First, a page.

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Is it Ethical to use Animals as Subjects When Conduting Psychological Research??

This week, I am going to be looking at the use of animals in psychological studies that have been conducted in the last 100 years or so. I am going to be looking at how they’re used and why they are used in these experiments as well. I will use several different (and controversial) studies to provide evidence towards my argument that animals have suffered in the search for scientific knowledge and a hand full of statistics.Note, however, that I am not making a case for action against animal testing on behalf of humans, I am simply providing a point of view to percieve this subject from.

I will start out by looking at one of the more famous studies involving animals which is Harlow’s Monkeys. Harlow (1960) used baby rhesus monkeys (which had already formed bonds with their mothers) and put them into metalic cylinders to study the effects of social isolation and preference. Some of these monkeys had been placed in isolation for over a year. In these confines the monkeys had 2 “wire mothers” one that provided food and one that was covered in cloth (a comfort mother). The study found that the baby monkeys preffered the comfort mother compared to the food mother, and (through studies of isolation in which bonds were severed) the babies leading healthy, normal childhoods had no better defence against depression than the isolated babies. This finding has been quoted by a scientist, Deborah Blum, to be “common sense findings” – basically making the point that these tests were not worth the results. These baby monkeys came out of their isolation as psychotic, antisocial animals, many did not recover. The isolation trials went on for so long that it got to the point of Harlow’s phd students questioning not only his sensibility but also his sanity.

Another horrific study conducted upon monkeys was a drug trial conducted in 1969 by researchers which to this day still stay anonymous and known infamously only as the “Monkey drug trials”  which took a group of monkeys and rats and tested the effects of addiction on them. These animals were taught to self inject certain drugs into their systems (such as Heroine, cocaine, morphine, alcohol and so on). These animals were then left to their own devices with a large amount of the drug that they had been taking, and left in a glass box. As expected the animals went beserk, many breaking their arms in attempts to escape, other mutilating themselves (believed to be due to hallucinations) and others just died due to overdose. All of this reasearch was to determine the effects of addiction on these poor animals, and although it can be argued that as a direct result of this study, life saving drugs were created by pharmaceutical companies it still does not negate the horrific treatment of these animals. This verges onto the very controversial topic of animal testing, which I will try not to enter too much into in this blog. (More information about this research can be found at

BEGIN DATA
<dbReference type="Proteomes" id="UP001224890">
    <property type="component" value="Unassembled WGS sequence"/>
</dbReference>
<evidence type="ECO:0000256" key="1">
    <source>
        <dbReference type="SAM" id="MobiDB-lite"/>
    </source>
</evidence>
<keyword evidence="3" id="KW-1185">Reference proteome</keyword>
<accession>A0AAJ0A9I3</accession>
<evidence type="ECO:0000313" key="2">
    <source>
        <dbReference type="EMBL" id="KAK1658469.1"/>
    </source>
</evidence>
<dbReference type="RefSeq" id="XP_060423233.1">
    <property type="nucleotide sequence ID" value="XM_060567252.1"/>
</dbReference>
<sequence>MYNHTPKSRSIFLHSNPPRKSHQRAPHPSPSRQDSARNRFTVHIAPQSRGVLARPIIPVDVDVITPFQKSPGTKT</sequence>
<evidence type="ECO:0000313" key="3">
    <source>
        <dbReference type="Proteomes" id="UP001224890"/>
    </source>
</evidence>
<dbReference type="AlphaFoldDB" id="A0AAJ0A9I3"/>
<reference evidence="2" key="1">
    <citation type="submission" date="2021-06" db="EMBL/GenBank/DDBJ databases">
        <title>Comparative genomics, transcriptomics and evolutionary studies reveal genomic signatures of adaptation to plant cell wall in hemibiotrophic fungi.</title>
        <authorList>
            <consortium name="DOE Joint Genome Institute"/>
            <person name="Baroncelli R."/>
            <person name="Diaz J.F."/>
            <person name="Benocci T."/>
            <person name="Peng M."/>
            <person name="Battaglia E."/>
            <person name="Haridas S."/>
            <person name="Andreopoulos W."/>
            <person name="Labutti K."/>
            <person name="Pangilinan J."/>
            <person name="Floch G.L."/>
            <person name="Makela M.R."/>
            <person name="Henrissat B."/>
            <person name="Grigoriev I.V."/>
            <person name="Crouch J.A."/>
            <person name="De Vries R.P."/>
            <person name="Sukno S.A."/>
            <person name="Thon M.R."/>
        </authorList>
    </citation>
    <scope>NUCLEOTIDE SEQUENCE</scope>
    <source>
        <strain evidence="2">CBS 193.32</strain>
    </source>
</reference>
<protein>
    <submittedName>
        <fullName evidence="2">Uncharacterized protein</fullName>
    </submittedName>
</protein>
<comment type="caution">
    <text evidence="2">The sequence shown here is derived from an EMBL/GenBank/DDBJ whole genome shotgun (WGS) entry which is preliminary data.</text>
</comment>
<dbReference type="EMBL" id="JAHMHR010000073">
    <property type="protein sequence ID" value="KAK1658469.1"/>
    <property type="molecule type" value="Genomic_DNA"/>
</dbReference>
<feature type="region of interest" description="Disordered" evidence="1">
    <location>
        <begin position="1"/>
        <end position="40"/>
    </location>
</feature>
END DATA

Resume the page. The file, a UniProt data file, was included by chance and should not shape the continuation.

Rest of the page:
Other studies that provide evidence to the viewpoint I am trying to present are littered in the history of animal testing such as Sheridan and King’s adjusted obedience study (1972). As the title suggests this research project was an offshoot of Stanley Milgrams’ infamous obedience study. This research followed the same principles of the previous study, the participants were asked to provide an electric shock, but this time not to what they believe is a person, but a puppy, placed in front of them. The idea behind this experiment was that Sheridan and King believed that the participants in the Milgrams study may have believed the experiment to be faked and so “played along (demand characteristics) so they forced their participants to face facts that they were providing a shock to a live animal. 20 out of 26 participants went to the full shock level (interestingly it was found that all 6 participants that refused were male, all 13 female participants fully obeyed, although many were visibly shaken, and/or openly weeping).

There are plenty examples of other studies in which animals were horrifically treated, such as Seligman and Maier (1965) and their use of dogs in electrified cages with learned helplusness, or even Landis’s facial expressions experiment (1924) in which participants’ reactions were recorded as they were asked to behead a live rat.

As I have stated before this is not a blog to try and convice you that testing of animals should be stopped, there are studies out there that do not use animals in harmful capacities, for instance, Skinner’s various studies of operant conditioning involving pigeons. I am simply providing a fairly blunt view of how badly animals have been treated in the past with regards to psychological studies.


Griffin, G. A. Harlow, H. F. (1960) Effects of three months of total social deprivation on social adjustment and learning in the rhesus monkey. Child Development. 37 (3), 533-547.

Sheridan, C.L. and King, K.G. (1972) Obedience to authority with an authentic victim, Proceedings of the 80th Annual Convention of the American Psychological Association, (7) 165-6.